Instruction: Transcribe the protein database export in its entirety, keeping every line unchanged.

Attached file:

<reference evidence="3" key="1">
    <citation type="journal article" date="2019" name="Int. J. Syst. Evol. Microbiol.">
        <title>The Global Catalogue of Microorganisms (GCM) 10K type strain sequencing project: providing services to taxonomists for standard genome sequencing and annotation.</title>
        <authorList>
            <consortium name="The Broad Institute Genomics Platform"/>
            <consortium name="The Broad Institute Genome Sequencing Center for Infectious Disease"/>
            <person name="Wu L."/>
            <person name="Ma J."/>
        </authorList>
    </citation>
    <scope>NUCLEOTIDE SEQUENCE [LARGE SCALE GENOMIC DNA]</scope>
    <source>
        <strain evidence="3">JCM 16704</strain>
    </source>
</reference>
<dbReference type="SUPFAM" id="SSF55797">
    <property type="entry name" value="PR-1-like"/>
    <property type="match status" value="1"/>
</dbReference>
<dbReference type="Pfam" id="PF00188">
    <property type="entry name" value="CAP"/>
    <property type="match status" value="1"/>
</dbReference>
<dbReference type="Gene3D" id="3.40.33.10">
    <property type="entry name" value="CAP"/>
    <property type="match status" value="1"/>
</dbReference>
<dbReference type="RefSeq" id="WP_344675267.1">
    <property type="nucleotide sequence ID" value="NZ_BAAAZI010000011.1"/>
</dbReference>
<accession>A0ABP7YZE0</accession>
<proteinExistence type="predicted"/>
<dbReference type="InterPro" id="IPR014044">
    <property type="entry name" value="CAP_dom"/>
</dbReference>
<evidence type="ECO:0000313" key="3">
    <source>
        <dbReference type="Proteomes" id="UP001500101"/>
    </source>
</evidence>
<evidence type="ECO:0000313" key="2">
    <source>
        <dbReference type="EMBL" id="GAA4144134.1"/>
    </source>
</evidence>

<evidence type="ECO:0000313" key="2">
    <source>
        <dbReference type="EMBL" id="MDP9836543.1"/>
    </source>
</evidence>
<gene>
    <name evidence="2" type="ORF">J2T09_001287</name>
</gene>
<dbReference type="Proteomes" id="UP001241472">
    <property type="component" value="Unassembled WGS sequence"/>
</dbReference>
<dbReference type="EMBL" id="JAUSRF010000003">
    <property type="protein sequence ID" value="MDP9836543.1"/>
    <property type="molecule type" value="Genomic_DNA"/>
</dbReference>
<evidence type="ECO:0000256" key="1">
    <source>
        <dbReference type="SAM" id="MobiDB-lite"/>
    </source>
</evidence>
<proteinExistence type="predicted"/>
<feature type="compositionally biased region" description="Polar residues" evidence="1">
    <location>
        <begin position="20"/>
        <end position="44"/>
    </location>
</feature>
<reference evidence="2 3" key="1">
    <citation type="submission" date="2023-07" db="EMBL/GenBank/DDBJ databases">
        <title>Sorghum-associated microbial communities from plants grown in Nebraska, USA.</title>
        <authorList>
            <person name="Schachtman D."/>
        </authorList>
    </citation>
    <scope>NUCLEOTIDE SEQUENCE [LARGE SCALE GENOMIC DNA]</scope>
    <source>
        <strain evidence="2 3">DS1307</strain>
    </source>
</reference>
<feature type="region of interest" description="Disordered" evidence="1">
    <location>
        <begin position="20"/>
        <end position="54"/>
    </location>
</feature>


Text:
<reference evidence="3" key="1">
    <citation type="journal article" date="2019" name="Int. J. Syst. Evol. Microbiol.">
        <title>The Global Catalogue of Microorganisms (GCM) 10K type strain sequencing project: providing services to taxonomists for standard genome sequencing and annotation.</title>
        <authorList>
            <consortium name="The Broad Institute Genomics Platform"/>
            <consortium name="The Broad Institute Genome Sequencing Center for Infectious Disease"/>
            <person name="Wu L."/>
            <person name="Ma J."/>
        </authorList>
    </citation>
    <scope>NUCLEOTIDE SEQUENCE [LARGE SCALE GENOMIC DNA]</scope>
    <source>
        <strain evidence="3">JCM 16704</strain>
    </source>
</reference>
<dbReference type="SUPFAM" id="SSF55797">
    <property type="entry name" value="PR-1-like"/>
    <property type="match status" value="1"/>
</dbReference>
<dbReference type="Pfam" id="PF00188">
    <property type="entry name" value="CAP"/>
    <property type="match status" value="1"/>
</dbReference>
<dbReference type="Gene3D" id="3.40.33.10">
    <property type="entry name" value="CAP"/>
    <property type="match status" value="1"/>
</dbReference>
<dbReference type="RefSeq" id="WP_344675267.1">
    <property type="nucleotide sequence ID" value="NZ_BAAAZI010000011.1"/>
</dbReference>
<accession>A0ABP7YZE0</accession>
<proteinExistence type="predicted"/>
<dbReference type="InterPro" id="IPR014044">
    <property type="entry name" value="CAP_dom"/>
</dbReference>
<evidence type="ECO:0000313" key="3">
    <source>
        <dbReference type="Proteomes" id="UP001500101"/>
    </source>
</evidence>
<evidence type="ECO:0000313" key="2">
    <source>
        <dbReference type="EMBL" id="GAA4144134.1"/>
    </source>
</evidence>

<evidence type="ECO:0000313" key="2">
    <source>
        <dbReference type="EMBL" id="MDP9836543.1"/>
    </source>
</evidence>
<gene>
    <name evidence="2" type="ORF">J2T09_001287</name>
</gene>
<dbReference type="Proteomes" id="UP001241472">
    <property type="component" value="Unassembled WGS sequence"/>
</dbReference>
<dbReference type="EMBL" id="JAUSRF010000003">
    <property type="protein sequence ID" value="MDP9836543.1"/>
    <property type="molecule type" value="Genomic_DNA"/>
</dbReference>
<evidence type="ECO:0000256" key="1">
    <source>
        <dbReference type="SAM" id="MobiDB-lite"/>
    </source>
</evidence>
<proteinExistence type="predicted"/>
<feature type="compositionally biased region" description="Polar residues" evidence="1">
    <location>
        <begin position="20"/>
        <end position="44"/>
    </location>
</feature>
<reference evidence="2 3" key="1">
    <citation type="submission" date="2023-07" db="EMBL/GenBank/DDBJ databases">
        <title>Sorghum-associated microbial communities from plants grown in Nebraska, USA.</title>
        <authorList>
            <person name="Schachtman D."/>
        </authorList>
    </citation>
    <scope>NUCLEOTIDE SEQUENCE [LARGE SCALE GENOMIC DNA]</scope>
    <source>
        <strain evidence="2 3">DS1307</strain>
    </source>
</reference>
<feature type="region of interest" description="Disordered" evidence="1">
    <location>
        <begin position="20"/>
        <end position="54"/>
    </location>
</feature>